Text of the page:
Microsoft this afternoon filed two motions seeking to boot the Windows Vista Capable class action lawsuit from court and decertify the class.
While the internal Microsoft e-mails revealed in the case have garnered headlines — showing internal conflict over Vista marketing and hardware requirements, and the tricky balance Microsoft tried to strike among its PC industry partners — the company’s lawyers argue today that the plaintiffs’ have failed to offer evidence that Microsoft violated the Consumer Protection Acts of Washington or other states.
Update, Friday morning: See this story from today’s paper for more details.
The deadline for discovery in the case passed Nov. 14 and Microsoft is now arguing that the plaintiffs have provided all the evidence they’re going to, but still haven’t addressed important parts of the legal theory behind their claim against the company.
When U.S. District Court Judge Marsha Pechman certified the class in February, she put limits on the scope of the class and the legal theory on which plaintiffs could make their claim against Microsoft.
Microsoft, in its motion today, noted one of those limits was claims that depend on “a deception based theory of causation.” Instead, Pechman allowed the plaintiffs to pursue a “price inflation” theory — the idea that class members who bought a PC marked Vista Capable — but could only upgrade to Windows Vista Home Basic — were damaged by paying a higher price than they otherwise would have.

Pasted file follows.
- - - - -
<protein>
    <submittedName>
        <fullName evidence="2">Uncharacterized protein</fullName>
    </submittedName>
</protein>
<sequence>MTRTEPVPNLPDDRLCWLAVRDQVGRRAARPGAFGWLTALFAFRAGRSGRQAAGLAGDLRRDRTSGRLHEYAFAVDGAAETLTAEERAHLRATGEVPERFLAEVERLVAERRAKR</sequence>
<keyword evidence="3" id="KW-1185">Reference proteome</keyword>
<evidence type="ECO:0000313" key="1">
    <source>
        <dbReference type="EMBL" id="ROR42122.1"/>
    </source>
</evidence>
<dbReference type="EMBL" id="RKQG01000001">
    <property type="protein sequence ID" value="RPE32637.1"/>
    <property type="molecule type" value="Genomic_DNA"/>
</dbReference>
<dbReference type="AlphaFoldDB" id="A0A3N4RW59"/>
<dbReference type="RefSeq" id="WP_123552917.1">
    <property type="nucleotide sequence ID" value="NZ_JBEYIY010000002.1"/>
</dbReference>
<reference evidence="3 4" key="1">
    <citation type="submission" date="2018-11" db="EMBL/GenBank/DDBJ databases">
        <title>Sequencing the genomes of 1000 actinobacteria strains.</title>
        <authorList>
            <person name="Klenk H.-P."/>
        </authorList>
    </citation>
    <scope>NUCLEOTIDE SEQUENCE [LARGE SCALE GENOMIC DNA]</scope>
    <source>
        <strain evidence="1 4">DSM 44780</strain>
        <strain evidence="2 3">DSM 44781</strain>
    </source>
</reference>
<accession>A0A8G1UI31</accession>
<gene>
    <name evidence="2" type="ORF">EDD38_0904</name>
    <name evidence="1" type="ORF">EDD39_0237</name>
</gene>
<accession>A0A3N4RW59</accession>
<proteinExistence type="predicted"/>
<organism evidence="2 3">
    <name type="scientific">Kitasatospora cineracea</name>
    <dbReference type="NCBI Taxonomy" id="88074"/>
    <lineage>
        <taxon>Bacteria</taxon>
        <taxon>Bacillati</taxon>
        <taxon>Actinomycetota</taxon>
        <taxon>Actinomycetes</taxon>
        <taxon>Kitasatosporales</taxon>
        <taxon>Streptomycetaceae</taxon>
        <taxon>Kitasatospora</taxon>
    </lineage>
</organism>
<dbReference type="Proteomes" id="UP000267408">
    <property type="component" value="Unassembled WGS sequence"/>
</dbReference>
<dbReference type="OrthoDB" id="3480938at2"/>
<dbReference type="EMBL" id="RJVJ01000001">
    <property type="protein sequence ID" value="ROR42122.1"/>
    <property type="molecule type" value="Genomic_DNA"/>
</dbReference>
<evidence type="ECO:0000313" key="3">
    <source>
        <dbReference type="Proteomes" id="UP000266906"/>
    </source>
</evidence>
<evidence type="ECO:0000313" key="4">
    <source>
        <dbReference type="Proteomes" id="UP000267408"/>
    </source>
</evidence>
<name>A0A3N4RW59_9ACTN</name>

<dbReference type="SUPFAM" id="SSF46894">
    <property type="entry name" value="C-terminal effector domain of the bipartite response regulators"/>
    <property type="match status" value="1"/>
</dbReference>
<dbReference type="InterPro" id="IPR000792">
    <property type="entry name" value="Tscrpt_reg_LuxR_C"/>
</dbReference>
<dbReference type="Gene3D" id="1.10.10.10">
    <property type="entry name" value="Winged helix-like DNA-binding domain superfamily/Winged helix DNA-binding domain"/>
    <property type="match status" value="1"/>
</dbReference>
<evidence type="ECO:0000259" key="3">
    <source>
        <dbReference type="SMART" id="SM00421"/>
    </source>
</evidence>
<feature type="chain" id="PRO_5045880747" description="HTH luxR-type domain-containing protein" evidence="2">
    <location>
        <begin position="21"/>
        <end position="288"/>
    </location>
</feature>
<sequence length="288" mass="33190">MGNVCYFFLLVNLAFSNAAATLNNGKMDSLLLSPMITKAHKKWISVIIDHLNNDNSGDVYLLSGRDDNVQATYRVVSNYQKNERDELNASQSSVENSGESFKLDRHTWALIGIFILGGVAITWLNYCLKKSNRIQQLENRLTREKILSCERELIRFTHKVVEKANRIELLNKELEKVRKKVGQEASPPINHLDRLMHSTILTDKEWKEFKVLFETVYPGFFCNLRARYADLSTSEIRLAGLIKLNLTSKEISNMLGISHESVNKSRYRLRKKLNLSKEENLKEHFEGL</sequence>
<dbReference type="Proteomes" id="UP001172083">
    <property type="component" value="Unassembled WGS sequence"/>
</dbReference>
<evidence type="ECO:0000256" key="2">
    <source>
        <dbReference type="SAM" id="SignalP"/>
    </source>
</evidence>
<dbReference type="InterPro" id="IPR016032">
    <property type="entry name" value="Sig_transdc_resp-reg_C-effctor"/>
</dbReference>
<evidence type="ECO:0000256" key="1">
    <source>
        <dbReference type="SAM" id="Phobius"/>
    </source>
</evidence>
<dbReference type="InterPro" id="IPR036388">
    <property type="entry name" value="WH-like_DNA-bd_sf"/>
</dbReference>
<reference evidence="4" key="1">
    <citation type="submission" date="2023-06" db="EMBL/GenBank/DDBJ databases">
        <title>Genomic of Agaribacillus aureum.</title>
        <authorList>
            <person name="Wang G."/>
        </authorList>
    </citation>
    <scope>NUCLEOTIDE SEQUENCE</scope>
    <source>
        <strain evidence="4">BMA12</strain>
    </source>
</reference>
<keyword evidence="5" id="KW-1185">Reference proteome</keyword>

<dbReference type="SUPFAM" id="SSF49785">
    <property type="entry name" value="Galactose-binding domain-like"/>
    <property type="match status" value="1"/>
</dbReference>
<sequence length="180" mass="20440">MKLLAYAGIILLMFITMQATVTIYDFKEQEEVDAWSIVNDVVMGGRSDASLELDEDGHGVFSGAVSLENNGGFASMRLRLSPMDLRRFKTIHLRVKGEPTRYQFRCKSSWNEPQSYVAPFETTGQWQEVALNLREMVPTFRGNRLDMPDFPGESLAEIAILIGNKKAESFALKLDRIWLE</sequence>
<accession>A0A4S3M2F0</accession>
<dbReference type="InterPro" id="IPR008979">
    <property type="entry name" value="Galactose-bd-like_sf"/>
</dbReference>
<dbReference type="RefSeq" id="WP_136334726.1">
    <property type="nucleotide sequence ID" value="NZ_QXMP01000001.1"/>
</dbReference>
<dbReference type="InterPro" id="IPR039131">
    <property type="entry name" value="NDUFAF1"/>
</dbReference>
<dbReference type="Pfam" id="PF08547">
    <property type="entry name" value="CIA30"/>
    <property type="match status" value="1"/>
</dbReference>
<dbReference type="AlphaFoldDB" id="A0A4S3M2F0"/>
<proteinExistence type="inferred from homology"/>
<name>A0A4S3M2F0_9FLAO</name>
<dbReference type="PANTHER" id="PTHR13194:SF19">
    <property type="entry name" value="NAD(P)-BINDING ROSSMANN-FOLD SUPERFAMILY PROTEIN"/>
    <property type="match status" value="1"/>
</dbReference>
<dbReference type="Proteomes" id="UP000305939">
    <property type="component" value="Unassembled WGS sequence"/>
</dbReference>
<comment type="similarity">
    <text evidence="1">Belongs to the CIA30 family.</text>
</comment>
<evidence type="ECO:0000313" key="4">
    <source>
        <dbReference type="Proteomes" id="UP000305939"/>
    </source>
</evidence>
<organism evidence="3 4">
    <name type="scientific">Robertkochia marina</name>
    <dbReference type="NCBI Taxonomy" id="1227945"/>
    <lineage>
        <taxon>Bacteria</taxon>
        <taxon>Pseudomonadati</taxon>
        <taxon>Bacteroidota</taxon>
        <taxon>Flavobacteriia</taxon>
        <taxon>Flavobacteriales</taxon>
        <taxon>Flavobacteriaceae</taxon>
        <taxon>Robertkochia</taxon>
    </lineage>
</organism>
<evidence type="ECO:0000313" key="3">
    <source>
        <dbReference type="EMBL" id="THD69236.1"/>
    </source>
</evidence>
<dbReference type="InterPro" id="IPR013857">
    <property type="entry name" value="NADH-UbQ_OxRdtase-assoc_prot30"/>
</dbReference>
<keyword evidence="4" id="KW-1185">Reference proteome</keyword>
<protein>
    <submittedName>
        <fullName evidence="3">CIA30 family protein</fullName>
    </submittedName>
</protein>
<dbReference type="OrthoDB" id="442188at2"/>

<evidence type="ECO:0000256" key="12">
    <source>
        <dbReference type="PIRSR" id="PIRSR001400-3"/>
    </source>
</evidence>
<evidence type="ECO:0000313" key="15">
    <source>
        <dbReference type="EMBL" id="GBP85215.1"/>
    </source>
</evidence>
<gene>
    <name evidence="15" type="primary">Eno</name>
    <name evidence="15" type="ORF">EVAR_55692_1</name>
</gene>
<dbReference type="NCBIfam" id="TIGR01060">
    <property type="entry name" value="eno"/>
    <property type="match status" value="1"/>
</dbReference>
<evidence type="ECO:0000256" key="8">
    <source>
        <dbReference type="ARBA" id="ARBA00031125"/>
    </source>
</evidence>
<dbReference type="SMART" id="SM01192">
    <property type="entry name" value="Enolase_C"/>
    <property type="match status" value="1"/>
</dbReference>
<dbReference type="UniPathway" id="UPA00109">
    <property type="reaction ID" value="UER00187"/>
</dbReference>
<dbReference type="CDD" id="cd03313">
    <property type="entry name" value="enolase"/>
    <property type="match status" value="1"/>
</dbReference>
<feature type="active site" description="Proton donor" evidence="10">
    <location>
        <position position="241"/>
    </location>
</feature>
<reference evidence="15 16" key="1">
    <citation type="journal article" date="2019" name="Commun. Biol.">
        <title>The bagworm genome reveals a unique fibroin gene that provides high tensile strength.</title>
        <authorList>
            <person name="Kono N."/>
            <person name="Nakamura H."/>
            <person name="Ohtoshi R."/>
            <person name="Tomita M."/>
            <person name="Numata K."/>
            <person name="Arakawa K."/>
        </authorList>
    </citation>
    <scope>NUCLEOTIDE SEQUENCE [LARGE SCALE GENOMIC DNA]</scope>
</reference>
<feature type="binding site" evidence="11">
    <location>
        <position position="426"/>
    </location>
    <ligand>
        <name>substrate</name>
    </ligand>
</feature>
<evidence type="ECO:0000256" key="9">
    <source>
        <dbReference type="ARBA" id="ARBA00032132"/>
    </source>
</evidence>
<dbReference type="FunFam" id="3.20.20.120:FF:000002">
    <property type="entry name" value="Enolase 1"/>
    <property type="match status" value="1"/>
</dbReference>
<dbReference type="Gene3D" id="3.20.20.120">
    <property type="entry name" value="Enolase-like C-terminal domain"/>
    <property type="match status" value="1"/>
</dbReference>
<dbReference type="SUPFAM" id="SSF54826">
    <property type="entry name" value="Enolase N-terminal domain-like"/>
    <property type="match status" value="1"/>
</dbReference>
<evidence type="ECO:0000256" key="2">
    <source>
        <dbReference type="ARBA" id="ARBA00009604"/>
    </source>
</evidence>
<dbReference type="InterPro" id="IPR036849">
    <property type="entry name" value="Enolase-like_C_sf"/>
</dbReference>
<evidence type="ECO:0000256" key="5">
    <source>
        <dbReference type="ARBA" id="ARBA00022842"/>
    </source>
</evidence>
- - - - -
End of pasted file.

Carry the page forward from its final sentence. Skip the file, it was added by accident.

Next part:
Microsoft’s lawyers note:
“The Court identified two common issues: (1) ‘whether [Windows] Vista Home Basic, in truth, can fairly be called “[Windows] Vista”‘ and (2) ‘whether Microsoft’s Windows Vista Capable marketing campaign inflated demand market-wide for “Windows Vista Capable PCs”‘ and thereby increased prices. …
“The discovery cutoff has passed. Because it is clear that Plaintiffs cannot prove any element of their ‘price inflation’ theory, Microsoft moves for summary judgment.”
Microsoft points out that Basic “has nearly all of the same computer code as the rest of the Windows Vista family,” and it “never publicly defined Windows Vista in a way that would exclude” Basic.
More added, 4:45 p.m.:
Microsoft argues that “Plaintiffs have no evidence that the Windows Vista Capable program caused an artificial increase in the demand for or prices of Windows Vista Capable PCs that were not ‘Premium Ready.'”
Microsoft points to the work of an economist plaintiffs hired as an expert witness to develop a price inflation theory, who “cannot quantify any increase in demand or PC prices.”